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Tropentag, September 18 - 20, 2019 in Kassel

"Filling gaps and removing traps for sustainable resources development"

Intercropping Gliricidia sepium Improves Crops Production and Agroecosystem Resilience in Kongwa District, Dodoma, Tanzania

Anthony Kimaro1, Johannes Hafner2, Götz Uckert3, Stefan Sieber4

1World Agroforestry Centre (ICRAF), Tanzania Country Programme, Tanzania
2Humboldt-Universität zu Berlin, Albrecht Daniel Thaer-Institute of Agricultural and Horticultural Sciences (ADTI), Germany
3Leibniz Centre for Agric. Landscape Res. (ZALF), Research Area Land Use and Governance, Germany
4Leibniz Centre for Agric. Landscape Res. (ZALF), PB 2, AG SUSLAND, Germany


Extensive grazing and the use of crop residues for cooking energy are major drivers of land degradation in semiarid zones. Poor soil health and unreliable precipitations in these areas also limit crop production and increase susceptibility to climate change. The impacts of climate change in agriculture are aggravated further by poor farming practices, including low use of inputs, especially mineral fertiliser. This study evaluated productivity and resilience effects of Gliricidia sepium-based intercropping systems. The split-plot design was adopted to test the effects of cropping system (sole maize, sole pigeonpea, maize-pigeonpea, maize-G. sepium, and maize-pigeonpea-G. sepium) and fertilisation (fertilised and unfertilised). Intercropping maize with G. sepium and pigeonpea improved crops (maize and pigeonpea) yield by up to 33%, besides wood and fodder supply for improved livestock nutrition. Relative to maize monoculture, intercropping G. sepium with maize increase rainwater use efficiency up to 36% (3.5 kg/ha/mm) and it was maximised (9.5 kg/ha/mm) during the drier season (2015), reflecting beneficial effects on soil moisture retention and resilience benefits of intercropping G. sepium. After 5 years wood produced in the maize-G. sepium treatment was 5.1 t/ha, which was enough to sustain a 5-member family for 3.1 years and 2.2 years when using improved cooking stoves and the 3-stone traditional firewood stoves, respectively. Utilizing this amount of wood offset about 1.58 tons of CO2emissions. The economic benefits of integrating G. sepium compared to sole maize were 3- and 4- folds increase in return to labour per day worked and gross margin, respectively. Intercropping G. sepium improve crop production, build resilience of farming system and offsetting emissions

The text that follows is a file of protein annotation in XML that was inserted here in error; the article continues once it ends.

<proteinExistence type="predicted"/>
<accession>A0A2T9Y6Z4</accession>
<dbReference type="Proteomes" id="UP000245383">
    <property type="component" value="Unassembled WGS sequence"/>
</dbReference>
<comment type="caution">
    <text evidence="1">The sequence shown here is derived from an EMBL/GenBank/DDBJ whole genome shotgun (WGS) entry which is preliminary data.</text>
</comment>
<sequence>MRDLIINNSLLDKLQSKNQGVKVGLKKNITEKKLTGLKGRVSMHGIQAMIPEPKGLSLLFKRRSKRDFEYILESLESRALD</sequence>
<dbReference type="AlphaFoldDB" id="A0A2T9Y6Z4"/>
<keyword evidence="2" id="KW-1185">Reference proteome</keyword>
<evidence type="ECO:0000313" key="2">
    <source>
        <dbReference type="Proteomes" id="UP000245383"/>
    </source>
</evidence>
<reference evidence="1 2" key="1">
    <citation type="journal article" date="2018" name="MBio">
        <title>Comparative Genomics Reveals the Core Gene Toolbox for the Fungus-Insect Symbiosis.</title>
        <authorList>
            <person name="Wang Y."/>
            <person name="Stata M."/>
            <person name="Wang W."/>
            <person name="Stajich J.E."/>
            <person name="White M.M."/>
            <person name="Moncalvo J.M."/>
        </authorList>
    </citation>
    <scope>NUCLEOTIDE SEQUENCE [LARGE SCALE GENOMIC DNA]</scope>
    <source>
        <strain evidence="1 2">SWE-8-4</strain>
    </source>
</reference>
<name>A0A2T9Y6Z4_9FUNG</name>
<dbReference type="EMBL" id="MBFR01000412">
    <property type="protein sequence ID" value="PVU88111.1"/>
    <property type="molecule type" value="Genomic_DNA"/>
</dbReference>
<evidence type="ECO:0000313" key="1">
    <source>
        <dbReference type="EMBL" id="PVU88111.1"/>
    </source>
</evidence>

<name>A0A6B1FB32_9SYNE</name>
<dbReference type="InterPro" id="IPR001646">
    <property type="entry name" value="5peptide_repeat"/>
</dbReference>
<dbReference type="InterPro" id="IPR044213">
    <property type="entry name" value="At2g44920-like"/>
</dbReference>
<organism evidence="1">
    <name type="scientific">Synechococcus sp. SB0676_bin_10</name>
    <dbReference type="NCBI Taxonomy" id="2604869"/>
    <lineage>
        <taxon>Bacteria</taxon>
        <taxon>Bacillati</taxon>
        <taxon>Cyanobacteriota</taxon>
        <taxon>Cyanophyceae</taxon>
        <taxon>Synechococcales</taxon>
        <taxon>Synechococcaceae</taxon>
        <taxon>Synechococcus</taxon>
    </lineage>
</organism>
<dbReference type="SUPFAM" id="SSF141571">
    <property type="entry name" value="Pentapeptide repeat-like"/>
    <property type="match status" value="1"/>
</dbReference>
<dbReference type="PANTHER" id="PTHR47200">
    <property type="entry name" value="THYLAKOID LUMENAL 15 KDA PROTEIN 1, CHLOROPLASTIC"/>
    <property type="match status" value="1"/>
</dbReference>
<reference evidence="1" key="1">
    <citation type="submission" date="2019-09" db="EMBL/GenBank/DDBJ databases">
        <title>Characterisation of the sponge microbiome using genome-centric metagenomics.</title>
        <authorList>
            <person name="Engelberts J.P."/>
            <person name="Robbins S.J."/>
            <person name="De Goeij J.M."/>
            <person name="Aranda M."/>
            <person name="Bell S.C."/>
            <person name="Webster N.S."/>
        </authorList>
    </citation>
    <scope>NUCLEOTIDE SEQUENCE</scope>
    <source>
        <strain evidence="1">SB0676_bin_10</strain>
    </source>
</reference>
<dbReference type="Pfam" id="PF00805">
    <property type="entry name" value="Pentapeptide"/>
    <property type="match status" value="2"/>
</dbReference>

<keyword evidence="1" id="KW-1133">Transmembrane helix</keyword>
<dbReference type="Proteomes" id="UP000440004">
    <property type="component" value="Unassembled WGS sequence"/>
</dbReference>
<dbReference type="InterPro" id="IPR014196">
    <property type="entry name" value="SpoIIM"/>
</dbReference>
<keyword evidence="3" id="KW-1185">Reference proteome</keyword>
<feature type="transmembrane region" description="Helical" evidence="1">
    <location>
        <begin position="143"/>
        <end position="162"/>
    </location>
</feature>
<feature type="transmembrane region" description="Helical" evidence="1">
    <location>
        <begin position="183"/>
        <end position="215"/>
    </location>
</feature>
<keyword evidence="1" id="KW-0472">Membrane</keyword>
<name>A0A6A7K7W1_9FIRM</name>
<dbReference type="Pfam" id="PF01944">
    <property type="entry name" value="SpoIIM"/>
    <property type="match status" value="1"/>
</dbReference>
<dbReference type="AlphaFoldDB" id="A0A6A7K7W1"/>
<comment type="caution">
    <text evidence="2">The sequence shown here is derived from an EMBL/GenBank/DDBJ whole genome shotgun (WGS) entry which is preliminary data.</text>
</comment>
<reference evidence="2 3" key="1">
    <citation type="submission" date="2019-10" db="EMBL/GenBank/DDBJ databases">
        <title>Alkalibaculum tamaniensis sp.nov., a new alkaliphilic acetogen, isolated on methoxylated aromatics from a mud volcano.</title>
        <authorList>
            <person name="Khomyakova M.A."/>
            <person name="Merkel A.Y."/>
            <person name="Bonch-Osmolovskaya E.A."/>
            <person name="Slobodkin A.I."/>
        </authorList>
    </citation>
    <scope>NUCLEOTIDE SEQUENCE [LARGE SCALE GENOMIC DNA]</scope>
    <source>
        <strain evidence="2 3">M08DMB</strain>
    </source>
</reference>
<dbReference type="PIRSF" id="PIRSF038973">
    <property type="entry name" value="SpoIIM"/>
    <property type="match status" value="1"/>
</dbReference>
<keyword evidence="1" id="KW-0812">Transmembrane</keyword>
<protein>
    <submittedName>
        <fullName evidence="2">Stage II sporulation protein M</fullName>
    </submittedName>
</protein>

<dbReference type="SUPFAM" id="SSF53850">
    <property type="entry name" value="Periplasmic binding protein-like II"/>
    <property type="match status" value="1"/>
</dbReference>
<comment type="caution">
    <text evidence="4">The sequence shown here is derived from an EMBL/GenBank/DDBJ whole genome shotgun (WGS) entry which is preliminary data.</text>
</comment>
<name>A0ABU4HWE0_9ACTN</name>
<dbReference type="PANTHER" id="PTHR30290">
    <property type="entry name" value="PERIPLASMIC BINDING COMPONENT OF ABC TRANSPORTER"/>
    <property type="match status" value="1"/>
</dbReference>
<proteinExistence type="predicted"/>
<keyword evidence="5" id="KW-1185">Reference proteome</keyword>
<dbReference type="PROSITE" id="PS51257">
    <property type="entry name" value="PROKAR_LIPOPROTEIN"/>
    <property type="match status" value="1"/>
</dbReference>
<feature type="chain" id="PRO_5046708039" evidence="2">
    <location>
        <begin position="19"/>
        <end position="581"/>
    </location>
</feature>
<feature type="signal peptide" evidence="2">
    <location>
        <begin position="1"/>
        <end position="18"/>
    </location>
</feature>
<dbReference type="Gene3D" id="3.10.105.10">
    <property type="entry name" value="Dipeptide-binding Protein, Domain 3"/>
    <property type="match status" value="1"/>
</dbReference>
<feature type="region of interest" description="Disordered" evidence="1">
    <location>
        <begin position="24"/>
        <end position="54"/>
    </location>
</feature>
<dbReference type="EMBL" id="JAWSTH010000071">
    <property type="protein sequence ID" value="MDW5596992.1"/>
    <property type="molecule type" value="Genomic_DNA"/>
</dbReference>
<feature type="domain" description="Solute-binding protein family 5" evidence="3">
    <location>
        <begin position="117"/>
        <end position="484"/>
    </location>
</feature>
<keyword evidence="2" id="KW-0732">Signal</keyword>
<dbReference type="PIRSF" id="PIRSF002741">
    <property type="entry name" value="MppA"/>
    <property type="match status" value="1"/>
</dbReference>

Keywords: Agroforestry, climate resilience, CSA, semiarid areas, soil moisture

Contact Address: Anthony Kimaro, World Agroforestry Centre (ICRAF), Tanzania Country Programme, P.O. Box 6226, Dar-es-Salaam, Tanzania, e-mail: a.kimaro@cgiar.org

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